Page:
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For 14-year-old Rupesh Borade it was a dream come true. On June 5, the orphan living in Chembur Children’s Home (CCH), since he was seven-year-old, flew to London for a 20-day cricket coaching program with selected players, from across the globe.
He was the only Indian this year to get selected and the only inmate from the children’s home to have travelled abroad for cricket coaching at the Dharma School of London.
As he flicked the bat with ease, barely having to move his legs, and the ball zoomed in a clear arc, his coach Ajinkya Kamble said, “After London, he has become more disciplined, more focused and hard working towards cricket.” According to the children living at the shelter home, right-handed Borade has an in-born gift to play cricket. “He is an all-rounder,” a seven-year-old boy at the home said.
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Borade was admitted in CCH at the age of seven by his aunt, shortly after the death of his parents. He has only stepped out of the high-walled compound of the children’s home either during annual picnics or for inter-school cricket tournaments. Cricket was a sport for time pass until in 2013, former Mumbai cricketer Sahil Kukreja agreed to give coaching to children interested in playing the sport.
Of the over 150 admitted with children home, currently 32 are getting coached. Borade was spotted by Kukreja six months ago during his practice session. “I had no passport, no visa. Had never thought of going out. He sponsored my entire trip,” Borade said, adding, “The grounds in London are amazing. It was a different cricketing experience there.”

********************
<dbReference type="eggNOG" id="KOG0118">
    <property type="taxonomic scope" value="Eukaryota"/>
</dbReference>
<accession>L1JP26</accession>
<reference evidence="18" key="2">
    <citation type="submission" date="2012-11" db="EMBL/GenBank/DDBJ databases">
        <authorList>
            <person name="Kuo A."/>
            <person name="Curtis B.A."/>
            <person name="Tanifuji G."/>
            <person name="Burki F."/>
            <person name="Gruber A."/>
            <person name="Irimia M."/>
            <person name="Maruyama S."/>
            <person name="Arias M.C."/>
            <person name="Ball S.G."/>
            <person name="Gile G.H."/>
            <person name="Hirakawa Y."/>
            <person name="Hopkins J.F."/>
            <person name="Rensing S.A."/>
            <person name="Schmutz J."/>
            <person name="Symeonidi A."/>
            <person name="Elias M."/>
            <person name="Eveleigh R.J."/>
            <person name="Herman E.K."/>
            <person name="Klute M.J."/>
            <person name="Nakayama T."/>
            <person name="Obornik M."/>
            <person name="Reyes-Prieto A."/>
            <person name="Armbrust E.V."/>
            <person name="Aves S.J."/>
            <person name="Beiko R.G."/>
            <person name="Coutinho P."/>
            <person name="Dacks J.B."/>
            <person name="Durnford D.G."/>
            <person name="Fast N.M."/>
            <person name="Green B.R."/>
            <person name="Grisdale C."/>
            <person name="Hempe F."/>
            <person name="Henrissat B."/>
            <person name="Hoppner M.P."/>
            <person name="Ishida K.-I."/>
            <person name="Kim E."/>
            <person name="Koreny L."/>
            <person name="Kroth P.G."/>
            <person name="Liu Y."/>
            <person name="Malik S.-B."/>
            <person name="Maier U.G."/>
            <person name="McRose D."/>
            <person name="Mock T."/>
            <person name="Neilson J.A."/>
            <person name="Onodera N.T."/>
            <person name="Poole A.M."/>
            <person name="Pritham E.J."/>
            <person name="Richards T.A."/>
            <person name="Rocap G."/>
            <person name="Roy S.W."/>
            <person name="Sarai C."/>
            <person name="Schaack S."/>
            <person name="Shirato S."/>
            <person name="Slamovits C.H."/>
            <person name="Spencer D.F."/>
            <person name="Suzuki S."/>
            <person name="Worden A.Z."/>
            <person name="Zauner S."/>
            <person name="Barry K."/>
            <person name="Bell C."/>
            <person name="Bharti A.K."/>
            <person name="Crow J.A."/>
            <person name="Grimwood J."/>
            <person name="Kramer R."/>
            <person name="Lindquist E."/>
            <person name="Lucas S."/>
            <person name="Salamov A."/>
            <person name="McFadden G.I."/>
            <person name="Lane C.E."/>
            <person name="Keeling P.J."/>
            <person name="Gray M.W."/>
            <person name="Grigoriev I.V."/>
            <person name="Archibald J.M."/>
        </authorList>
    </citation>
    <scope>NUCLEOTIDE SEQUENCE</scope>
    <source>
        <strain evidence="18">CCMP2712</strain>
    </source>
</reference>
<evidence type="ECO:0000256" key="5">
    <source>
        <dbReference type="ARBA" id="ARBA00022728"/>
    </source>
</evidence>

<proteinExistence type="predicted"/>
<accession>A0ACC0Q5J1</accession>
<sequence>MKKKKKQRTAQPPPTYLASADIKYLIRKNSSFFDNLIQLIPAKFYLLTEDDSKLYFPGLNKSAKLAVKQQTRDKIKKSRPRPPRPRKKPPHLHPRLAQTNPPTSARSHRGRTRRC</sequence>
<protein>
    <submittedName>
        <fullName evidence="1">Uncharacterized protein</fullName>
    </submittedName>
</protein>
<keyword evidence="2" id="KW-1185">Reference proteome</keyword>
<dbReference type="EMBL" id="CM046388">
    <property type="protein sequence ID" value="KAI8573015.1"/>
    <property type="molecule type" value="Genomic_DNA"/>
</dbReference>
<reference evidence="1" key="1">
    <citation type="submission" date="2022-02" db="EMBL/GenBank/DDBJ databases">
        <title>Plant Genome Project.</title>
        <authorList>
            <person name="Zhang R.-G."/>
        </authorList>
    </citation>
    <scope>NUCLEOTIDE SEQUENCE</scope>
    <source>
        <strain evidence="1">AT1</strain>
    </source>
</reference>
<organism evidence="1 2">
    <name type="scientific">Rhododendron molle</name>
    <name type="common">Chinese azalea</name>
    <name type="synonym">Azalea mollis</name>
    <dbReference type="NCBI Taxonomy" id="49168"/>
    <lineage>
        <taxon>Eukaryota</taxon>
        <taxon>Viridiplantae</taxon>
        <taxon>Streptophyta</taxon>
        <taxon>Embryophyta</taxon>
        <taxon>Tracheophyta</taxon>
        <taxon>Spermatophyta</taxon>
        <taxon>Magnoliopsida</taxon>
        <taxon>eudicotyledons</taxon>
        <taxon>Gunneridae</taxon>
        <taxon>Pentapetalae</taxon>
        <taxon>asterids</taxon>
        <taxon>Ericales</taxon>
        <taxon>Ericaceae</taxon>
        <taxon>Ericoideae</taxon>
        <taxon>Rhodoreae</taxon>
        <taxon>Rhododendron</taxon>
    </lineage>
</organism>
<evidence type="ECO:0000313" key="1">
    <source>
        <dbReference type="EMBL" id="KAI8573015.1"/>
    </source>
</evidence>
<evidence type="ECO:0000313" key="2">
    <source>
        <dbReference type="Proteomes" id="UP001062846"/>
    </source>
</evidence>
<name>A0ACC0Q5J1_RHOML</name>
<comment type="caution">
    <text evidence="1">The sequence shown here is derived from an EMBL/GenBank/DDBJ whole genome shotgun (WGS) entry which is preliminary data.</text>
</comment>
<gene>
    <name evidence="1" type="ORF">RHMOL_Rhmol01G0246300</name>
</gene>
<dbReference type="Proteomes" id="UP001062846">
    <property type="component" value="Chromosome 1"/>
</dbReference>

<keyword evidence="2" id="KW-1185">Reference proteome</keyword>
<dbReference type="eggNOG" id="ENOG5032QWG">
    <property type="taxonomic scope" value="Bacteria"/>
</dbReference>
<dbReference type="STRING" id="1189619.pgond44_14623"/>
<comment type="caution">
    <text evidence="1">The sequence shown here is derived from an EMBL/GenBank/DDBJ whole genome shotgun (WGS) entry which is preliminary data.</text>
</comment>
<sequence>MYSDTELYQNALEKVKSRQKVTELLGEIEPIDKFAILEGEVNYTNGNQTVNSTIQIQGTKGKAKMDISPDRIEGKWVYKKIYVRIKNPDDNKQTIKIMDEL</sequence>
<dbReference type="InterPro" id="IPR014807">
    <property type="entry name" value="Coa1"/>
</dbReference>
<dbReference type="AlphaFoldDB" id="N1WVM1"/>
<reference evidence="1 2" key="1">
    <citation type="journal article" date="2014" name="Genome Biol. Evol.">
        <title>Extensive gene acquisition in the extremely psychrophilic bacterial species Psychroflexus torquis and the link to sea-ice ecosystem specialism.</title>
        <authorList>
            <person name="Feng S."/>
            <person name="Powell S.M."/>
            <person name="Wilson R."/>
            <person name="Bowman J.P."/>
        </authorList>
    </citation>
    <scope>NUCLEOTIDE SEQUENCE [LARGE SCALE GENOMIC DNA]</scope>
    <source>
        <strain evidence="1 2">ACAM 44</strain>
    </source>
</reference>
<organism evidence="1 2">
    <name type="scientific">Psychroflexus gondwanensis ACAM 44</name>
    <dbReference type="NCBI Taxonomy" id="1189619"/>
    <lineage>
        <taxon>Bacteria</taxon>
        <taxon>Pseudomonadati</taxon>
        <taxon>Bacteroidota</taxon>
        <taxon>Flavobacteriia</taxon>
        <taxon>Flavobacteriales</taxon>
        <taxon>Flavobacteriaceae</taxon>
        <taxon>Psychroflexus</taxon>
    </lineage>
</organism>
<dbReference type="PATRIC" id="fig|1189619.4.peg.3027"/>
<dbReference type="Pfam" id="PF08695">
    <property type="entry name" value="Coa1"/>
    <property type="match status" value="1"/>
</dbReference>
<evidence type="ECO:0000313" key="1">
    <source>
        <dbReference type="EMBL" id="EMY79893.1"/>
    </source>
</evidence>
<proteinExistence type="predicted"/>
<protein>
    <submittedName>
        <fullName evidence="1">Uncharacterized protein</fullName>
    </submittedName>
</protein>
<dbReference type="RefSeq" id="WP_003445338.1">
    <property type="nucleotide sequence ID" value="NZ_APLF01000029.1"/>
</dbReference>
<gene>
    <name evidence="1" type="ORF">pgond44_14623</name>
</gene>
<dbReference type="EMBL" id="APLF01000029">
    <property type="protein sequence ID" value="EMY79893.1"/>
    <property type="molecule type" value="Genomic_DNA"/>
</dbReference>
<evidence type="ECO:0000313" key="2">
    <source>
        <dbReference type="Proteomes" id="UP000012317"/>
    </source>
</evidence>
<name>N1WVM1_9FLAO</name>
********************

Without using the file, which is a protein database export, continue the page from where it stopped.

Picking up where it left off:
In London, he played eight matches. In the seven overs he bowled, he took four wickets, conceded just 12 runs and had two maiden overs.
Apart from being a good spinner, Borade claims he has improved the square-cut, pull shot and cover drive. He is now preparing for the upcoming Kanga League, the monsoon tournament conducted by Mumbai Cricket Association.
He admits he wanted to become an engineer until the children’s home got a full-time coach two years ago. Now, he never misses a match on the tiny television set available for the children. “My idol is Sachin Tendulkar,” he smiles, as several other kids around him nod in unison. During summer vacations, he played for over eight hours at a stretch which has now reduced to three hours to accommodate school’s work.
According to Satish Bansode, Deputy Chief Executive officer of the three children home in Mumbai, this is the first time an inmate has been sent abroad for training.
“We have sent differently abled kids for Para games. Now, we are thinking of sending more deserving kids for such sponsored trips,” he said.